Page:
As the digital world continues to dominate the banking industry, concerns about data security and privacy are coming to the forefront. As algorithms become more advanced, building a profile based on users data, and identifying abnormal transactions that could indicate fraudulent activity. This has led to concerns about privacy, as individuals feel like they are constantly being monitored.
The financial industry is constantly seeking to improve algorithms to better detect potential fraudulent activity.
Stuart Ward, Director of Financial Services from Confluent, discussed at the recent event, Data in Motion Tour in Sydney – the importance of identifying abnormal transactions to quickly prevent fraud.
“They [customers] need to be educated on what to look out for. But not only that, the financial service industry, like a payment, is how fraud actually gets executed. And so it’s on the industry to actually provide protection. And that’s what we’re focused here at Confluent, protecting customers and giving banks better capabilities to do that.”
Confluent’s data streaming technology can compare transactions to a user’s regular behavior and make an immediate determination. Several banks, including CapitalOne, Bank of Indonesia and Alex Bank, are using Confluent to prevent fraud and reduce potential losses.
In addition to fraud prevention, data streaming capabilities are also being used for marketing and insurance purposes. This presents a challenge for banks in determining where to draw the line between false negatives/false positives and creating a better customer experience.
Ward notes that the financial service industry is where fraud is executed, making it their responsibility to provide protection.
However, as fraudsters become more sophisticated, customers need to be able to identify scams and suspicious activity themselves to better protect themselves. Banks also need to be cautious when giving third parties access to customer data for marketing or other non-protection purposes.
Ward describes the criminal’s behaviour as the three P’s, persistent, patient, polymaths (they’re skilled in multiple domains).
“They’re polymaths. They’re skilled in multiple domains now. They’re not only skilled in financial services, but often they’re skilled in cyber. And so that brings us to how the industry needs to respond. You need to respond to those three areas as well. This means not only examining transactions for risk, but also their technical attributes like login location, device ID and similar to assess broader risk. When addressing the persistence and patience elements, it’s critical to continually examine transaction behaviours. With Wage staging, which is a common fraud technique used for loan fraud, wages will be fraudulently staged for up to 6 months, often then to be repaid after the loan is written. “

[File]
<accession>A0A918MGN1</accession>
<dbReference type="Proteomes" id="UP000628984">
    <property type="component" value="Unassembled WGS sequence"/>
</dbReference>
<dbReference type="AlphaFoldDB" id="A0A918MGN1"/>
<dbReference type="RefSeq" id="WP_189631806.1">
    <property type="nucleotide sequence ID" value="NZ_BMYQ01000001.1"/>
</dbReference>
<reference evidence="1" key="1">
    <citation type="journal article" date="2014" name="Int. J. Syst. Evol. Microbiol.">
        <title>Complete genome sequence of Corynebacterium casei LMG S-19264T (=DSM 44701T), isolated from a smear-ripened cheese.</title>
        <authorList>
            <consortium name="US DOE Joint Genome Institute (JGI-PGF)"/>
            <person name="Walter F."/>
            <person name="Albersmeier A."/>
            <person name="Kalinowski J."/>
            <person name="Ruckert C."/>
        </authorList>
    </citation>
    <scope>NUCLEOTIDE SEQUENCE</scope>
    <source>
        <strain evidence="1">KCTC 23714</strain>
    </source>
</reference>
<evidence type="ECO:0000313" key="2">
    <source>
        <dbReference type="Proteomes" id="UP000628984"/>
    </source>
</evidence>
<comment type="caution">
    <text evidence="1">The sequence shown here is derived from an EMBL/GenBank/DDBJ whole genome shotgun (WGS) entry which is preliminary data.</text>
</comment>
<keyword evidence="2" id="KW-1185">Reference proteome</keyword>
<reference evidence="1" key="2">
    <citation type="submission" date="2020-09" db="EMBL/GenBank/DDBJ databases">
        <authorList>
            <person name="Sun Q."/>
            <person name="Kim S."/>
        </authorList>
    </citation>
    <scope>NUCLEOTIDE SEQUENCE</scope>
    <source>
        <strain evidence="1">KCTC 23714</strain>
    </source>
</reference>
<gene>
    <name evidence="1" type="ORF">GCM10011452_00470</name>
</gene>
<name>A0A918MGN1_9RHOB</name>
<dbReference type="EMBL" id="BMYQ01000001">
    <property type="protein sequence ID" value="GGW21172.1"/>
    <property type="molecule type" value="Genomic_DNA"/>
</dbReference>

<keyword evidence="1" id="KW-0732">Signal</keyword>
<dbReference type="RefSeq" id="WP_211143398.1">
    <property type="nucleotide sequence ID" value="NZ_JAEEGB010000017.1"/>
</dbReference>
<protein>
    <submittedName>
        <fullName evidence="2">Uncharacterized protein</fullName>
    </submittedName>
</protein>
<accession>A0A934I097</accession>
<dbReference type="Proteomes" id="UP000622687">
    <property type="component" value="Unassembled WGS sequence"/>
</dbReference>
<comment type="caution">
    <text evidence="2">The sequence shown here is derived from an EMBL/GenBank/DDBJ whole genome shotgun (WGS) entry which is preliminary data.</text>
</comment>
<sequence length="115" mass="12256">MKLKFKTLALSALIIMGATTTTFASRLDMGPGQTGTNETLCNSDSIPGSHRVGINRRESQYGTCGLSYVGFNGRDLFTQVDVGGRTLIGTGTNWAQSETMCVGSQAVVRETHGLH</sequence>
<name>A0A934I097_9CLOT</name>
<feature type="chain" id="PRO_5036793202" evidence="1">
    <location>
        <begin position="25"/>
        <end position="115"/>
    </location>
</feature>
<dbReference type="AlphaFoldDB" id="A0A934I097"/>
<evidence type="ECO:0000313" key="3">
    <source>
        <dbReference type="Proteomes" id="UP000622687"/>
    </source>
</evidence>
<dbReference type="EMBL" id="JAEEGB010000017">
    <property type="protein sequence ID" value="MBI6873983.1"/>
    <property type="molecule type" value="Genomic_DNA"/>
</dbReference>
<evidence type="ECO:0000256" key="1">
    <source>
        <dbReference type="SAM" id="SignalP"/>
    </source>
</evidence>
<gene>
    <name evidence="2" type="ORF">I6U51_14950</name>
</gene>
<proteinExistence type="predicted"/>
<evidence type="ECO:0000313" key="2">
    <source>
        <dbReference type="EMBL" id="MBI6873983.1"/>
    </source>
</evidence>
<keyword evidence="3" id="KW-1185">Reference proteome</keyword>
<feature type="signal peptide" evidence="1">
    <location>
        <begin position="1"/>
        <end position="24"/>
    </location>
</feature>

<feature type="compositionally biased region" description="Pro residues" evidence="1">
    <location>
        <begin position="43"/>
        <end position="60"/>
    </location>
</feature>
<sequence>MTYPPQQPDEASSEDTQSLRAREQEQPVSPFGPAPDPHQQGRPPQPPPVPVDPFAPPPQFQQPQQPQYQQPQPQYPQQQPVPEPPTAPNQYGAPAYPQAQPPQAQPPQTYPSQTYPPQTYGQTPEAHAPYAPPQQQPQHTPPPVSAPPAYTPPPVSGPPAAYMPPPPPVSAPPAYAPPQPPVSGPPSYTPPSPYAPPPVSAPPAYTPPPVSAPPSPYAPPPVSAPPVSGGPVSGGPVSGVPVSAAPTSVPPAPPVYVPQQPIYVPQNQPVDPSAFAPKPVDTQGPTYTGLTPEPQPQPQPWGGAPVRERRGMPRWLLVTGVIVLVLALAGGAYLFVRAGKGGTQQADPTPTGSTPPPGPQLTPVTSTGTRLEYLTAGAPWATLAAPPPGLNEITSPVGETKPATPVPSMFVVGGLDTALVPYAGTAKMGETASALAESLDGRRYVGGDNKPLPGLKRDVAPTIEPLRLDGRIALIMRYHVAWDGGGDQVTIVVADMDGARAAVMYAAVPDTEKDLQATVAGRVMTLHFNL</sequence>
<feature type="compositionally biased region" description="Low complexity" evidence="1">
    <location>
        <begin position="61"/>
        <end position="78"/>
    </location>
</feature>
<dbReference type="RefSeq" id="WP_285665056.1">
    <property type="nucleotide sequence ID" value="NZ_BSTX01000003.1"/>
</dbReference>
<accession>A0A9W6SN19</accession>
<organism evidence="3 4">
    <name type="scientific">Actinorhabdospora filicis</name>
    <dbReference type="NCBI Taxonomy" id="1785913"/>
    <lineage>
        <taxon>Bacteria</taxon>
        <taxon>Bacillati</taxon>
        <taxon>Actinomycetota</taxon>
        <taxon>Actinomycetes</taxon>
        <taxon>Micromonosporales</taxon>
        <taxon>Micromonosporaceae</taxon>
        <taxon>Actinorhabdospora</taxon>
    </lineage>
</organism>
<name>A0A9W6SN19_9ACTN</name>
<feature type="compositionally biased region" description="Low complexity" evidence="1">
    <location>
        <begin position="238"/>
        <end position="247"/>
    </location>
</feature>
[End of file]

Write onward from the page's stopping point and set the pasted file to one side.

It’s noted that though it is often assumed that the elderly are the primary targets of fraudulent activities, younger people are also falling prey to these schemes according to the recent ACCC Report. Many fraudsters are pretending to be representatives of well-known banks and requesting that people move their money to random accounts.
In the UK, there is a liability model in place where banks are 100% liable for losses that impact their customers through scams. Refunding customers is one way to increase the level of protection. However, Ward believes that the industry needs to move from detection to prevention. He suggests introducing friction – such as two-factor authentication – when a transaction is attempted in a location different from the usual location of the payer or in an unreasonable time frame. Refunding customers increases the level of protection, but also leads to higher costs for the banks. Ultimately, the key is to prevent fraudulent transactions from occurring in the first place, by using advanced algorithms to detect abnormalities and introducing friction to confirm suspicious transactions.
Though this may be inconvenient for some, it can stop many fraudulent transactions before they occur. As fraudsters become more sophisticated, customers need to be identified through profiles to ensure protection. Banks must also be cautious when giving third parties access to customer data for marketing or other non-protection purposes. The financial industry needs to respond by focusing on three areas: financial services, cyber, and customer awareness. Professionals in the field must now be polymaths, meaning they are skilled in multiple domains including cyber. The industry must also enable customers to notice scams and suspicious activity to better protect themselves.
“That goes back to the persistence of the three P’s. And it’s about every time you see a transaction algorithmically making determination whether that’s normal for you or that’s abnormal, there’ll be cases where it’s normal. And I guess that’s some of the ongoing challenge for banks actually, is to draw the line. Where do they draw the line between false negatives or false positives and create a good customer experience.”
The financial service industry needs to keep up their efforts to prevent fraudulent activity as digital systems become more sophisticated. Customer data must be protected, while also being utilised to prevent fraudulent activity and aid in marketing and insurance. While inconvenience may be perceived for some customers, implementing additional security measures can help to prevent scams before they occur. By working on financial services, cyber, and customer awareness, banks could dramatically reduce the prevalence of fraudulent activity in the industry.
Overall, the financial industry needs to focus on ensuring the integrity of their customer data while advancing their fraud prevention measures. The implementation of new technologies will be crucial in continuing to provide customers with safe banking experiences and ultimately reduce the risk of fraudulent activity.